TWO FARMS in Dunbartonshire and North Berwick have been selected by the government to develop their food tourism business and encourage others to follow in their footsteps as 'monitor' examples of the diversification.

The Lennox family of Shantron farm, Dunbartonshire and Stuart and Jo McNicol of Castleton farm, North Berwick, will now look to work with other farms, estates and crofts, to improve their profitability, productivity and sustainability through practical demonstrations and sharing of best practice. The hope is that through sharing ideas and knowledge from others they will be able to maximise the potential of their businesses and enable others to sell their farming story much more effectively.

Making the announcement on Wednesday, during a trip to Castleton farm, rural economy secretary Fergus Ewing commented: “Shantron and Castleton Farms are fantastic examples of farmers developing agri-tourism, which has not only driven new income streams, but has also generated thousands of visitors on to farms to learn about food and how it is produced.

"That is why I have asked them to engage with their peers to share their experience, best practice and facilitate discussions within the sector. By doing so, I hope others will follow their lead, helping to improve the sectors overall sustainability and profitability for the next generation,” he said.

The McNicol family have successfully diversified their cereals farm by developing a wedding and events business, installing a biomass boiler and have recently converted upcycled shipping containers in to a coastal café experience:

“It’s reality TV to be honest – people can’t believe they are sitting in the café and watching a Kestrel hovering above them. There is such a disconnect between people living a rural lifestyle and those from an urban background and we want to offer an educational experience which links the sea and land together in an enjoyable experience of the countryside,” Mr McNicol explained.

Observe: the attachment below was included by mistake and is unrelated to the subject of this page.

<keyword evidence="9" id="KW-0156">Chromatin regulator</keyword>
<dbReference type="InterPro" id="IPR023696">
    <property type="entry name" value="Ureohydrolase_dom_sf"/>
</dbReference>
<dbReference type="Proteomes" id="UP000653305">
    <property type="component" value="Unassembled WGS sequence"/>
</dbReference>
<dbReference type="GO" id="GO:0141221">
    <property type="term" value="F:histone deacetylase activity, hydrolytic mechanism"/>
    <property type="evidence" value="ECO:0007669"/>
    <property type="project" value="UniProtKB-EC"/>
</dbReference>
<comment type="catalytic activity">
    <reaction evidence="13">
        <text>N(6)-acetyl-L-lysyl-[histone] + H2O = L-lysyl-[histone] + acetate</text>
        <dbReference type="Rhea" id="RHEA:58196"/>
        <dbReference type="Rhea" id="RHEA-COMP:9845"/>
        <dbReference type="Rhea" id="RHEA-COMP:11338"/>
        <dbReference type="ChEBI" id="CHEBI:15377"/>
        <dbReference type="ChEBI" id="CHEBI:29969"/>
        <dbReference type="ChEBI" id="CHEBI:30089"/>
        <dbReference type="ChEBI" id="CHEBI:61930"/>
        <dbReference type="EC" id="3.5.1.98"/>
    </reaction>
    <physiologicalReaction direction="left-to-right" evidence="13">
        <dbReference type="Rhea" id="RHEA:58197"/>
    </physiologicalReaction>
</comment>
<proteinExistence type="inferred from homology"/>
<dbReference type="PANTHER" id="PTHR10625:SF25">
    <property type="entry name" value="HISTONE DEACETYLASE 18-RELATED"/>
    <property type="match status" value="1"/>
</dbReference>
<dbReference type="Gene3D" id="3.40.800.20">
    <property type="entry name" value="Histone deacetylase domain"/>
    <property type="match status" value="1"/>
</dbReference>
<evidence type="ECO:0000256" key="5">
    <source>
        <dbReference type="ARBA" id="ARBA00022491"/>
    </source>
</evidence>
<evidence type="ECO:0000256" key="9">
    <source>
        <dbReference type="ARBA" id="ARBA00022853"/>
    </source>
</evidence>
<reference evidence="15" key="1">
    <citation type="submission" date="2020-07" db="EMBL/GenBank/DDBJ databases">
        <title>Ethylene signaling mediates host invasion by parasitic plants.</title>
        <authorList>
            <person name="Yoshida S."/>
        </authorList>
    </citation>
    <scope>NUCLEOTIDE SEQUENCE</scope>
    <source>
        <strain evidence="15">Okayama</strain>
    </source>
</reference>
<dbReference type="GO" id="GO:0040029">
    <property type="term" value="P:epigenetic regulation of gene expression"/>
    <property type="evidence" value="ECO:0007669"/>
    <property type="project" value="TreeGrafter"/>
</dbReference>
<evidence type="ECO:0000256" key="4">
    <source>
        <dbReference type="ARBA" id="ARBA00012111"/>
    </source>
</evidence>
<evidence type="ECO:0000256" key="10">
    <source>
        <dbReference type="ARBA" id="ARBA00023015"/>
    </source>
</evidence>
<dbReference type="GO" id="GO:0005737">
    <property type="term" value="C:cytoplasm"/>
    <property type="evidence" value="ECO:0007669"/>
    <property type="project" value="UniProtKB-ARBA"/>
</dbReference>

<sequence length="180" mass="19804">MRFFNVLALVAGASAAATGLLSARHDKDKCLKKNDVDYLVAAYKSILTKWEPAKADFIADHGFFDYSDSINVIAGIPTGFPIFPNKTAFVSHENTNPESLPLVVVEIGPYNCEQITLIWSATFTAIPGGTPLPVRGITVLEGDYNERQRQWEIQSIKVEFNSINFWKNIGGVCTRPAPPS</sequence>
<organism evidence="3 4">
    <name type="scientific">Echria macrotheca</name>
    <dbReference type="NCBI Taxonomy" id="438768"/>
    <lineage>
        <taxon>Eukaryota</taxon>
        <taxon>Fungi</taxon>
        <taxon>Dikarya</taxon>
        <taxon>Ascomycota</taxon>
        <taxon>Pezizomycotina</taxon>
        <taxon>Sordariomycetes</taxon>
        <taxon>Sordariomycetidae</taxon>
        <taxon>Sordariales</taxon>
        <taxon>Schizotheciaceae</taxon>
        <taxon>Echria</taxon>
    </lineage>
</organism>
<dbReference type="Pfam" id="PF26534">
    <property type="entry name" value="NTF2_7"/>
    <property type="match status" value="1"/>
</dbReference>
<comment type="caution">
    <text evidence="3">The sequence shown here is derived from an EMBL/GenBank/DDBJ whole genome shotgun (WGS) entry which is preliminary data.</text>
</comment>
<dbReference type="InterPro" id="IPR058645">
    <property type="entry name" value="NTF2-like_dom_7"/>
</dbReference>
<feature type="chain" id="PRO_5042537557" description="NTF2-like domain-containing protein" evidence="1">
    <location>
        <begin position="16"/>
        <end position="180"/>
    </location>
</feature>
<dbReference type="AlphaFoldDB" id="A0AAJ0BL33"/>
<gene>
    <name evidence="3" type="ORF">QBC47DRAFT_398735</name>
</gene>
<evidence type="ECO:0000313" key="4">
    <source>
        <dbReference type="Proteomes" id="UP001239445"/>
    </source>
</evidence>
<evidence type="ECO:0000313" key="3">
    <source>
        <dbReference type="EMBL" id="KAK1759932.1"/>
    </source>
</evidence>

“We are also trying to use artisan food and drink, linking in with local rural businesses to create an agri-tourism trail – we want people to understand where their food comes from, how it is produced and how it is then used in the local economy.

“We are appealing to foreign visitors, day trippers, active explorers and more – to come enjoy a place where they can sample fantastic food and drink and beautiful views. We are creating employment for the locals in the area and for us as farmers, working alone in the fields can be lonely but having a business like this you are speaking face to face with the public and can explain what is going on in the field,” he concluded.

The Lennox family, who run a hill farm producing Scotch lamb, have also offered farm accommodation for over thirty years: “We wish to be agri-tourism monitor farmers so we can work with others to learn how to make money from selling the farm experience, in a way that offers a unique day out for the tourist and is financially lucrative for ourselves,” they commented.

“We have been in both farming and tourism for a long time, but we feel that by combining the two much more smartly, we can develop a distinctive and innovative agri-tourism product in the Scottish tourism market. As monitor farmers we hope that other farmers can also learn alongside us on how to tell and sell their farming story much more effectively.”